One challenge is that natural capital is highly localised, so damage is often visible only to those directly affected; for example, a polluted watercourse can greatly impoverish the local community that relies on it, but its effects are not felt by the wider world. This means the damage caused to natural capital in one place can be used to increase produced capital in another place – often another country. If a watercourse is damaged by pollution from mining metals to be used in mobile phones, there is depletion of natural capital where the mine is located, but an increase in produced capital where the phones are manufactured. This dynamic is particularly important in the developing world, where natural capital is of much greater relative importance to overall economic wellbeing.
How is this translating to real world?
The depletion of natural capital is increasingly recognised as a significant long-term risk to society. In the World Economic Forum’s Global Risks Report 2022, environmental risks are cited as the five most critical long-term threats, and the most potentially damaging to people and the planet. These risks are not expected to take a linear form and could result in ‘green swan’ events as tipping points are breached, leading to abrupt and irreversible changes to natural capital services.
The World Bank estimates that ecosystem collapse would negatively impact GDP by 2.3%, with significantly higher impacts in emerging economies. This, the modellers stress, is likely to be an underestimate, as it does not account for a full range of ecosystems or their dependencies. In other analysis, the World Economic Forum estimates that US$44trn of economic value – more than half of the world’s GDP – is moderately or highly dependent on nature that is currently at risk.
What can we do?
What can we do?
Tackling these risks involves better understanding the value of natural capital services and integrating these values into investment decisions and risk assessments. The Dasgupta Review highlights three key areas of change:
- Ensuring that our demands on nature do not exceed its supply, and that we increase
nature’s supply relative to its current level. We could do this, for example, by reducing waste, increasing use of circular production models and increasing restoration of degraded and depleted natural assets.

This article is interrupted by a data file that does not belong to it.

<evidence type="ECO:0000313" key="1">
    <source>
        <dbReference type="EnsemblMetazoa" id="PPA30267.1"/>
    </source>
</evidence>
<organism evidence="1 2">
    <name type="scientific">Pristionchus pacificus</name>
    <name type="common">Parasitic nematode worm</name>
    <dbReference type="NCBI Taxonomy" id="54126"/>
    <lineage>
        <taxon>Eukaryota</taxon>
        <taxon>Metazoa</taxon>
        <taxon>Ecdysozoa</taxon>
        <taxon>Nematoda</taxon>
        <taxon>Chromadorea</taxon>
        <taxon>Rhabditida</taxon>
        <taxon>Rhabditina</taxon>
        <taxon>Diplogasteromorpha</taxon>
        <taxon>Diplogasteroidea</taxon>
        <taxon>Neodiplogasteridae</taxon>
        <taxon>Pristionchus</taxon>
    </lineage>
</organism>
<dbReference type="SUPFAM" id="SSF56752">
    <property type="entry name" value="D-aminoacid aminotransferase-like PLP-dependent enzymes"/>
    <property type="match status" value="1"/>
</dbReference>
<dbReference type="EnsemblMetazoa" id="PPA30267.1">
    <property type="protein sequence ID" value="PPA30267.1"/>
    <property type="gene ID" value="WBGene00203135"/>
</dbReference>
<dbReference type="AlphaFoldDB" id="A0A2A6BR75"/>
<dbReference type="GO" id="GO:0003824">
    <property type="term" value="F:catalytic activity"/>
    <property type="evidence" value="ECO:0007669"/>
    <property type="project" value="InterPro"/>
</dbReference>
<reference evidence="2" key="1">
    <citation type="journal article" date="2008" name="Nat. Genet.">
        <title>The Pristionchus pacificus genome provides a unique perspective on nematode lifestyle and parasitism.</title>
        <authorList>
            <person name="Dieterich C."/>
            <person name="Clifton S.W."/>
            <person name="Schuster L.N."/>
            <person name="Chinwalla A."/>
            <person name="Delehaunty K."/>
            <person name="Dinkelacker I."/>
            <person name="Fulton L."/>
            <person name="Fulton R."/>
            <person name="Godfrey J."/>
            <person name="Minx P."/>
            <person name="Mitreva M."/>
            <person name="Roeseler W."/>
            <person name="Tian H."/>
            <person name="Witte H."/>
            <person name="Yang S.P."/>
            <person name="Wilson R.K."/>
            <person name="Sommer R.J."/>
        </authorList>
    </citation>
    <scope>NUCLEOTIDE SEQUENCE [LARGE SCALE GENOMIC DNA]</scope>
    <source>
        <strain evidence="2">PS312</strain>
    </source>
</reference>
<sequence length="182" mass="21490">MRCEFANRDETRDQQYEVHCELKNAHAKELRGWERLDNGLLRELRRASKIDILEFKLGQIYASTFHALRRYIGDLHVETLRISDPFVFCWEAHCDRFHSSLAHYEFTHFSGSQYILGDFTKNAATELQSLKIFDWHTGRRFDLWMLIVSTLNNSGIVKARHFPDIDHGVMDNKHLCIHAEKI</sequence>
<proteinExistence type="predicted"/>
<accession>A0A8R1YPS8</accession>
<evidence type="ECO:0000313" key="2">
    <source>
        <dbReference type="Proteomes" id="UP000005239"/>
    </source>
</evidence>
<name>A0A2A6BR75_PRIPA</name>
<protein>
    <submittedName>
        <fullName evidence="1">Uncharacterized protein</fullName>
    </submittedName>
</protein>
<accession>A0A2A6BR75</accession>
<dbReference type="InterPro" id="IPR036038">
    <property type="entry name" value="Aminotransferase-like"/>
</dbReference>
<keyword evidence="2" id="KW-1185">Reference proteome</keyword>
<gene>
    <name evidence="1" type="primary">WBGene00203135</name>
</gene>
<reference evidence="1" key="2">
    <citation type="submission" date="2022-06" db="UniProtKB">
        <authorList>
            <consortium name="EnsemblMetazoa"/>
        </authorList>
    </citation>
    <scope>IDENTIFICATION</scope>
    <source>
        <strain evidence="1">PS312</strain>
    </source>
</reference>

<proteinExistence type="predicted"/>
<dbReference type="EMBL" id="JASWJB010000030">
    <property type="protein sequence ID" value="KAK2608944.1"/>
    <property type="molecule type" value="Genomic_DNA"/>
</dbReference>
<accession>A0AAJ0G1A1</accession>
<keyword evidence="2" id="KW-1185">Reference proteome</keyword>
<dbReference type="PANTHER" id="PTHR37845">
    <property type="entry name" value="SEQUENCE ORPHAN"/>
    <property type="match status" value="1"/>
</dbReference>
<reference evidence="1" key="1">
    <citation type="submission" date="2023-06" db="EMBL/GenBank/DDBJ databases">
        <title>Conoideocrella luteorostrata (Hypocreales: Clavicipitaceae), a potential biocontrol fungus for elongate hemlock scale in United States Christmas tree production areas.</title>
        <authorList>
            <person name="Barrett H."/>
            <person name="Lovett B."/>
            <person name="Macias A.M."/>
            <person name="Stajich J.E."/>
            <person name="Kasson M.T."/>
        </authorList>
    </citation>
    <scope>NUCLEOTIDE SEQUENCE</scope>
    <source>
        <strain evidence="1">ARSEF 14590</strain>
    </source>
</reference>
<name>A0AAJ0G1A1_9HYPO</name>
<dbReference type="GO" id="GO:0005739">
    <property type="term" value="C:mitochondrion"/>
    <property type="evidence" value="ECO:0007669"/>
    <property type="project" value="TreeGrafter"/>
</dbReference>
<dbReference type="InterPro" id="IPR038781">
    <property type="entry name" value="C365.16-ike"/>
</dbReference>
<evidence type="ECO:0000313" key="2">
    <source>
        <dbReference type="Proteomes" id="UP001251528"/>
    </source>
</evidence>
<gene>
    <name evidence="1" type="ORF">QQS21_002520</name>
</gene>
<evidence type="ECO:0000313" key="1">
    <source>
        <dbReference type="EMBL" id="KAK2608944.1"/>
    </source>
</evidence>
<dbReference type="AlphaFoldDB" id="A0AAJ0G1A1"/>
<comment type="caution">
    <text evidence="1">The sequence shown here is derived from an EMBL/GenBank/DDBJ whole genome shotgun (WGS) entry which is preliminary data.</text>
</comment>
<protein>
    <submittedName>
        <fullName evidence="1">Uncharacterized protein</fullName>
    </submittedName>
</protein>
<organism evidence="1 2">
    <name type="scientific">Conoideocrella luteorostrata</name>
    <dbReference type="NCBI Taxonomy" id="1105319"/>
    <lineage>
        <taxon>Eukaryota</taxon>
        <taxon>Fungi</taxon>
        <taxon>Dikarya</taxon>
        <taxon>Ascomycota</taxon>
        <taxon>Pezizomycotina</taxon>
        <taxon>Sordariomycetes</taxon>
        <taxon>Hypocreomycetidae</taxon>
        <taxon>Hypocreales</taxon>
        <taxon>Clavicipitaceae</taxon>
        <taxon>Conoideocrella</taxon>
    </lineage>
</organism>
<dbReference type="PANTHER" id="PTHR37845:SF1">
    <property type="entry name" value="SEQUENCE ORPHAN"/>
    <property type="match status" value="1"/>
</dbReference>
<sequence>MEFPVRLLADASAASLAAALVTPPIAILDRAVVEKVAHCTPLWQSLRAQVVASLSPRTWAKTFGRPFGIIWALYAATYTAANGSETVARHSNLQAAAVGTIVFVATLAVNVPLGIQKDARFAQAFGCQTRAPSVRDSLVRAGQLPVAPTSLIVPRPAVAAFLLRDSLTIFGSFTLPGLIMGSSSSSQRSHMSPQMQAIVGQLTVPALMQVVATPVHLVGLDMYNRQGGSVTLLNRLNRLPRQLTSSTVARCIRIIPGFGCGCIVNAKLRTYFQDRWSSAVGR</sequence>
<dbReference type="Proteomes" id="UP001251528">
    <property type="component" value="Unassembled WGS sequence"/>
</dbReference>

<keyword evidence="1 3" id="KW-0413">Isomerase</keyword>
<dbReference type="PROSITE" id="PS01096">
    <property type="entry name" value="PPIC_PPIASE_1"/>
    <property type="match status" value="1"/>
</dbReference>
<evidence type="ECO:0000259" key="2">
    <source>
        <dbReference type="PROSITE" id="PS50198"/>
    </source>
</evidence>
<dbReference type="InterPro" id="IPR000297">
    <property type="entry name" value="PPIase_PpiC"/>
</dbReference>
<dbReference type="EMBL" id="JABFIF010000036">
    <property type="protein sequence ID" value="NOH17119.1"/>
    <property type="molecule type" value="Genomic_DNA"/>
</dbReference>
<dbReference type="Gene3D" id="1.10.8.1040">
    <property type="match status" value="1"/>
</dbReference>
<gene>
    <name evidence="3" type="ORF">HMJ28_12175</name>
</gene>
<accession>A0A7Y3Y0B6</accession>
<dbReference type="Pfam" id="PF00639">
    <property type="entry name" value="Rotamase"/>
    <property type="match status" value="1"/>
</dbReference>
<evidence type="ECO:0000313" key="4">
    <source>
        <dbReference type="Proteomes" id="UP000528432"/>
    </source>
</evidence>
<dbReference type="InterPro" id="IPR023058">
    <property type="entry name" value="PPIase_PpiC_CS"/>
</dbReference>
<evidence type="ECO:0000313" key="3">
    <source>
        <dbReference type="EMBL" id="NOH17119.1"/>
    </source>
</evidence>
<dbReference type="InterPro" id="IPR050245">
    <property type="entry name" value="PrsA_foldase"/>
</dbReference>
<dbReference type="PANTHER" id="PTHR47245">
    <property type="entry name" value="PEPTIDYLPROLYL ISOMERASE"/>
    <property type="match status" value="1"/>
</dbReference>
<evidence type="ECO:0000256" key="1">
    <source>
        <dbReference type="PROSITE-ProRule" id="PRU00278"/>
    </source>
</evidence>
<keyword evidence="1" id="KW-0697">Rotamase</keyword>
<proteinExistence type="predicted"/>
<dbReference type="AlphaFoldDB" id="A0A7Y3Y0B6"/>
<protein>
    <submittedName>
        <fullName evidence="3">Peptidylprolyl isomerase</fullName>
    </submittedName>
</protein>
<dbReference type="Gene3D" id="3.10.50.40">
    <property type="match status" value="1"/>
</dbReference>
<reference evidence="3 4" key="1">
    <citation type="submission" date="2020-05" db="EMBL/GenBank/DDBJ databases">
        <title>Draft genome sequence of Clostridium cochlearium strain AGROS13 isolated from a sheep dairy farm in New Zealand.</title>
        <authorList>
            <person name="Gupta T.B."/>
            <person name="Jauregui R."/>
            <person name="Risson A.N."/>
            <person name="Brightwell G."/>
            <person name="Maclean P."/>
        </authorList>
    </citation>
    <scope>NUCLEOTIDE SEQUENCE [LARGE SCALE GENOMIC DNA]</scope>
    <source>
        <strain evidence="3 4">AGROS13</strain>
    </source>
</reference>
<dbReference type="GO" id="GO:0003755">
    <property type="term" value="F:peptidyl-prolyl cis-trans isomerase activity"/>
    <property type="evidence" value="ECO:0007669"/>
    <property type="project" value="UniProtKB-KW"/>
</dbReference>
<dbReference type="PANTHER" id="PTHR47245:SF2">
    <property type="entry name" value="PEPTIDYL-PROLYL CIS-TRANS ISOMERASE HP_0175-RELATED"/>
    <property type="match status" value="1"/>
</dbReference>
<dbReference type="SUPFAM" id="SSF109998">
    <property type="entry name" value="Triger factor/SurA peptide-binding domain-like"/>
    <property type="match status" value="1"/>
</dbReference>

- Changing our measures of economic success to guide us onto a more sustainable
path. Economic key performance indicators, both at company and national accounting level, traditionally focus on produced capital as a measure of success. At a national level, including non-GDP measures to look at inclusive wealth would help to focus policies and development that are better aligned with nature. At company level, initiatives such as the Natural Capital Protocol, the EU’s Non- Financial Reporting Directive and the Taskforce for Nature-Related Financial Disclosure should help to focus corporate minds.
- Transforming our institutions and systems – particularly finance and education – to
enable these changes and sustain them for future generations. We could do this, for example, by introducing better and more inclusive governance for natural assets, and reforming policies such as subsidies to better recognise the value of natural capital and promote more sustainable practices.
Delivering these changes will require action from all parts of the economy, and there is a clear role for actuaries to play in promoting and valuing nature when assessing risks. If we can quickly and effectively integrate these considerations into our work, we will be helping to tackle an emerging natural crisis.
Ian Trim is conducting a PhD focusing on natural capital risks at Anglia Ruskin University’s Global Sustainability Institute